William La Jeunesse, Fox News, June 23, 2015
Tens of thousands of illegal immigrant women and children streamed across the U.S. border last year seeking asylum and protected status, claiming a “credible fear” of going home to the violence in Central America. President Obama addressed the crisis through increased border enforcement, more detention beds, more immigration judges and pressure on political leaders in their home countries.
But a year later, new data obtained exclusively by Fox News shows the policy isn’t stopping the influx. Not only are illegal immigrant women and children continuing to cross the border in large numbers, but the majority charged with crimes aren’t even showing up for court.
“That strategy is obviously a complete failure because such a high percentage of these people who were not detained have simply melted into the larger illegal population and have no fear of immigration enforcement,” said Jessica Vaughan, director of policy studies for the Center for Immigration Studies.
Statistics released by the Department of Justice Executive Office of Immigration Review show 84 percent of those adults with children who were allowed to remain free pending trial absconded, and fewer than 4 percent deported themselves voluntarily.
The data set, requested by Fox News, underscores the dilemma facing immigration officials. While the ACLU and more than 100 lawmakers on Capitol Hill want to close federal detention centers, which they consider inhumane and unacceptable on legal and moral grounds, releasing the women and children to relatives and charities virtually guarantees they will fall off the federal government’s radar.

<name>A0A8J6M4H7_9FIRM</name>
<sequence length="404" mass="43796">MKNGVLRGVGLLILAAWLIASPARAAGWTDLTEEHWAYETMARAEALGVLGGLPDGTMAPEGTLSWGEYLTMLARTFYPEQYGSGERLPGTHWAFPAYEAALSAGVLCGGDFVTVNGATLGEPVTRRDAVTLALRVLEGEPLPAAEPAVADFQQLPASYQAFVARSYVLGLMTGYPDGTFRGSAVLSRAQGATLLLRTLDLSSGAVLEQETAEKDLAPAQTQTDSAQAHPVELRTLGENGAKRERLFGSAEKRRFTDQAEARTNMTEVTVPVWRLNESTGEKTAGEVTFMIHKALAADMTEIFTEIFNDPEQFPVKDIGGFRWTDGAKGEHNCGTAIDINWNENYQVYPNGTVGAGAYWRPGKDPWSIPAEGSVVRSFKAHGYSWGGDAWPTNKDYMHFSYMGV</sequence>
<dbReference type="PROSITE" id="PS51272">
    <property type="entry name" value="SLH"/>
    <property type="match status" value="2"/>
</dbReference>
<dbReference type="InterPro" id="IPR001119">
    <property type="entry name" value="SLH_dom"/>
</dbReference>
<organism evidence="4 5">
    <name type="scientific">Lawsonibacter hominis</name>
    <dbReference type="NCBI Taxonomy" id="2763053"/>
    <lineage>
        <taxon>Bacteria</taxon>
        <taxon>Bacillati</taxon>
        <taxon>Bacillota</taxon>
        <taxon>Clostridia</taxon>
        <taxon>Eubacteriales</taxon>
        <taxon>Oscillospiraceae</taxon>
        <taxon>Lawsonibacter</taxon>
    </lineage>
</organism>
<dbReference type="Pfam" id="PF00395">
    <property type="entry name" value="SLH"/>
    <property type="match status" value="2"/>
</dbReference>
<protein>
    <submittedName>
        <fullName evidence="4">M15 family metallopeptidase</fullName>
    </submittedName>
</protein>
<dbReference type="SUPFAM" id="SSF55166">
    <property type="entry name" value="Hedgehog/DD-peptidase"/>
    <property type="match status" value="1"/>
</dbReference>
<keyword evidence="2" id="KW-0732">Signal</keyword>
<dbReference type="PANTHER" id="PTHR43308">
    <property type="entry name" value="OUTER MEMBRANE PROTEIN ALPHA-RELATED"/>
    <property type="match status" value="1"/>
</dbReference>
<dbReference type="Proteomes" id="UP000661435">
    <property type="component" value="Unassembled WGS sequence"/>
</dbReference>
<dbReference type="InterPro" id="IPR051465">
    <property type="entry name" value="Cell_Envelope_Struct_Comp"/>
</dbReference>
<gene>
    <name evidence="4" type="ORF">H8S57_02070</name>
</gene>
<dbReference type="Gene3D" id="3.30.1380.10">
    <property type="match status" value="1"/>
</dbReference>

“Now that we see that 85 percent of the people who were not detained before their immigration hearings do not show up for these hearings, that illustrates the need for detention,” Vaughan said.
The data set from the Department of Justice looks at all women and children detained from Central America beginning July 18, 2014, when Obama declared the immigrants to be an enforcement priority and ordered the courts to treat them on a priority basis.
Since then, ICE detained 83,385 adults and children, and immigration courts completed 24,842 cases. Of those, more than 64 percent, or 16,136, didn’t show up for court, and fewer than 4 percent, or 908, agreed to leave voluntarily.
Among adults with children not detained, 25,000 have had their initial appearance; 13,000 are still in the system, and 12,000 have had their cases completed. Of the cases completed, 10,000 failed to appear.
But compare the number of removals for women and children who were detained against those who were not. Among those families who were allowed to remain free after their initial appearance in court, 84 percent never showed up again for their case. They remain free, scattered in cities across America. By contrast, almost all of those detained did show up before a judge.